| 6°C Dublin

'Posh radicals' look to penalise their old schools in fresh threat to fee-paying sector

John Walshe


Lesson: Former education minister Ruairi Quinn’s Labour Party sought cuts to fee-paying schools in 2011 and 2012, but Fine Gael resisted. Photo: Damien Eagers

Lesson: Former education minister Ruairi Quinn’s Labour Party sought cuts to fee-paying schools in 2011 and 2012, but Fine Gael resisted. Photo: Damien Eagers

Lesson: Former education minister Ruairi Quinn’s Labour Party sought cuts to fee-paying schools in 2011 and 2012, but Fine Gael resisted. Photo: Damien Eagers

Just when the country's 50 fee-paying schools thought their future was secure, along comes a new threat - three parties are now promising to abolish the €90m annual subsidy these schools get for teachers' salaries, and at least one of them is certain to be in the next government.

The manifestos for Sinn Féin, the Social Democrats and the Labour Party are much tougher on fee-paying schools than in the previous general election in 2016.

This will worry the surprisingly large number of Dublin middle-class parents who think that 'nice' Mary Lou McDonald deserves a chance in government to bring about change.

If she and party luminary Eoin Ó Broin get into government they will join a long list of Fine Gael and Labour ministers (including Leo Varadkar, Richard and John Bruton, Ruairi Quinn) who attended fee-paying schools - she went to Notre Dame in Churchtown before going to Trinity, while he studied in Blackrock College, the University of East London and Queen's Belfast. Will they become the 'posh radicals' of the next government who want to penalise their old schools?

Like everywhere else, the sector suffered during the recession. Many parents were unable to pay the full fees and schools had to write them off. A worsening of their pupil-teacher ratios during the Fine Gael-Labour coalition also left them nervous. But the return of 'boomier' times and the exit of Labour from government in 2016 gave them a new confidence.

Pupil numbers began climbing again, as did annual fees. Two out of three put up fees last September with an average rise of €165. A couple put them up by more than €400 a year and yet the demand for places continued to rise. Enrolments have risen from 25,403 last year to 25,684 in the current school year.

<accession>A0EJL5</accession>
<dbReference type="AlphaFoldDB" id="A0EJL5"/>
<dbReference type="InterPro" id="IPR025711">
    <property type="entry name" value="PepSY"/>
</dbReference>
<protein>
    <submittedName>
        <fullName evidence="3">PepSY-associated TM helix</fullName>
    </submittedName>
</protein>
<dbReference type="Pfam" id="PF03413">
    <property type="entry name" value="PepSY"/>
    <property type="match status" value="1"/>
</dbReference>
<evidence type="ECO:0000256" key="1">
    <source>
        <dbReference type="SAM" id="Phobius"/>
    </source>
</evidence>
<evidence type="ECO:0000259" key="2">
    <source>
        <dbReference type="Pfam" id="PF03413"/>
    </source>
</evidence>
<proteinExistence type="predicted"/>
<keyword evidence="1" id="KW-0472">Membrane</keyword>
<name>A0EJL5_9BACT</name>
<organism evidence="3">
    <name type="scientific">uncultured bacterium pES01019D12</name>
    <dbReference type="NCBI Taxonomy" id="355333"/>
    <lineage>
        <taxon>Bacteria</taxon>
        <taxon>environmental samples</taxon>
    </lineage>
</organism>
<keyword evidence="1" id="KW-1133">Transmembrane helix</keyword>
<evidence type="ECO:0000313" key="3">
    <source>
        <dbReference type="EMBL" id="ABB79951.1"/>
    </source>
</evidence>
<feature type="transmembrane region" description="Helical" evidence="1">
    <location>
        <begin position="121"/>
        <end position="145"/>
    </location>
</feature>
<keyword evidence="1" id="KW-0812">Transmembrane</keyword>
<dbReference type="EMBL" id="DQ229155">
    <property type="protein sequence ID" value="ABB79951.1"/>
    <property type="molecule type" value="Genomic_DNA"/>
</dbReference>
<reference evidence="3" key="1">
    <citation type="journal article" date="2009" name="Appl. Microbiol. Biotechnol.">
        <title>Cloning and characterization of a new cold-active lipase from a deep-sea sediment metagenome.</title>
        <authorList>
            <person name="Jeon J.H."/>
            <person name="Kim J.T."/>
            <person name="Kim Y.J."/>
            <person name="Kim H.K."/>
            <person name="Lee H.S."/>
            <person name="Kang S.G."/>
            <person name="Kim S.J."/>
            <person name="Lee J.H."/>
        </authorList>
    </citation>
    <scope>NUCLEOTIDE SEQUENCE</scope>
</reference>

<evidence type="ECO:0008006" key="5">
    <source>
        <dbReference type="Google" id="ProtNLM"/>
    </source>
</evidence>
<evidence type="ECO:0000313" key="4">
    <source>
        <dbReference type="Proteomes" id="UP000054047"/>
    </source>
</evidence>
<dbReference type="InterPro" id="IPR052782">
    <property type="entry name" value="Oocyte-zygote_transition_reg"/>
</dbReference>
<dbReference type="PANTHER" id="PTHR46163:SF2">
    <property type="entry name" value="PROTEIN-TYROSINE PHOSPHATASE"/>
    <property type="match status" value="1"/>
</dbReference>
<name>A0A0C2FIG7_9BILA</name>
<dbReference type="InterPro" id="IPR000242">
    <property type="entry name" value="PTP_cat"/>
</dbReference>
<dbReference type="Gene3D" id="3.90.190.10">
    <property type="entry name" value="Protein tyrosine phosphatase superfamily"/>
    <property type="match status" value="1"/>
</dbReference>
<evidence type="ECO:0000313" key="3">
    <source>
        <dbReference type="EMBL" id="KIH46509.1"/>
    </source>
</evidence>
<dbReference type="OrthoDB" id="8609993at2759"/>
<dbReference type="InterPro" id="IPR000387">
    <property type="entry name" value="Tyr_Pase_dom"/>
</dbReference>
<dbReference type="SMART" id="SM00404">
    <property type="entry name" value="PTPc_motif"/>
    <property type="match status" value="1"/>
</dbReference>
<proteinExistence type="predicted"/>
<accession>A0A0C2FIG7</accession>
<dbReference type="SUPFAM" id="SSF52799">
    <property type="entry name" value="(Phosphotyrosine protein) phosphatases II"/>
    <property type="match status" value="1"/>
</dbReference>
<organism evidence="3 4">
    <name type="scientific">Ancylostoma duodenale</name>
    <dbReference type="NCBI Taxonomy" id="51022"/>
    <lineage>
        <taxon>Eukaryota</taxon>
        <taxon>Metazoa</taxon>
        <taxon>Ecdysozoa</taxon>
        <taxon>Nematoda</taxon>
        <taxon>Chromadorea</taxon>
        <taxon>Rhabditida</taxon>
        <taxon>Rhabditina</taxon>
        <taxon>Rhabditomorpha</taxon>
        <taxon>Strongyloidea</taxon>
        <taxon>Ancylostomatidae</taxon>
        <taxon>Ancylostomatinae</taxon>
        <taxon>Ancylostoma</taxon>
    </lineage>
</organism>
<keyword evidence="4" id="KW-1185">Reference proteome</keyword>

Some of the party promises will give their parents cause for concern again.

The biggest surprise about the recent opinion polls was not just Sinn Féin's rise, but the fact that one in seven in the AB class - middle and upper-middle classes - say they will vote for the party.

They might think again if they read the pledges, especially if they have children in fee-paying schools.

Some manifestos are well over 100 pages long but worth the read. In 2016, Sinn Féin said that subsidising private schools with millions in taxpayers' money was further entrenching educational inequalities and a two-tier system. This time round it says one of its education priorities is "ending public subsidies to private schools".

Some might quibble with what exactly the party means as strictly speaking all voluntary secondary schools are private and are (with one exception) subsidised by the State, but it is taken to mean the fee-paying sector.

The Social Democrats are much clearer when they promise to "seek an end to the State subsidy of fee-paying schools over the course of the next government".

No doubt about the intent there.

Nor is there in the Labour Party document, which largely ignored fee-paying schools in its 2016 manifesto.

This time round, the promise to "progressively remove State subsidies from the 7pc of secondary schools that are private fee-paying" is clear.

"Access to highly competitive university education is dominated by students from private schools who have an unfair advantage of having additional resources from fees combined with teachers whose salaries are paid by society as a whole," it says in its manifesto, which is mercifully shorter than some of the others.

Whether or not ending that subsidy would help Labour's aims of fostering excellence for all schools and opening up access to university is debatable.

It's quite possible and likely that the same social classes who dominate highly competitive courses would continue to do so.

Labour, of course, has history here. It sought drastic cuts to fee-paying schools in 2011 and 2012 but its demands were resisted by the dominant coalition partner, Fine Gael.

As an adviser to the then education minister Ruairi Quinn, I was approached by several schools worried about their continued existence. At one stage a dozen schools were 'kicking the tyres' about the benefits of the Free Education scheme and a handful did join.

We can predict how Fine Gael in government will react if this becomes an issue again, but if it's Fianna Fáil in the driving seat what then? It's not a question that seems to have troubled that party too much over the years, but it may have to make its mind up in the near future.

The arguments for and against the subsidy are well rehearsed. Upholding privilege and inequality versus the pragmatic argument that the savings would be small as the teachers would still have to be paid if the schools joined the Free Education Scheme. Some would resist but they would have to charge very high fees to survive and would thus become even more elitist than they are at present.

Still, it could be worse. People Before Profit promises that in power it would take schools "into public ownership and put them under local democratic control". That would certainly upset St Michael's fee-paying school - which Richard Boyd Barrett attended - on Dublin's leafy Ailesbury Road.

Solidarity pledges to nationalise all Church lands which have services like schools or hospitals, but "with no compensation". Henry VIII, who seized Catholic Church lands in England in the 16th century, would have been pleased.

Irish Independent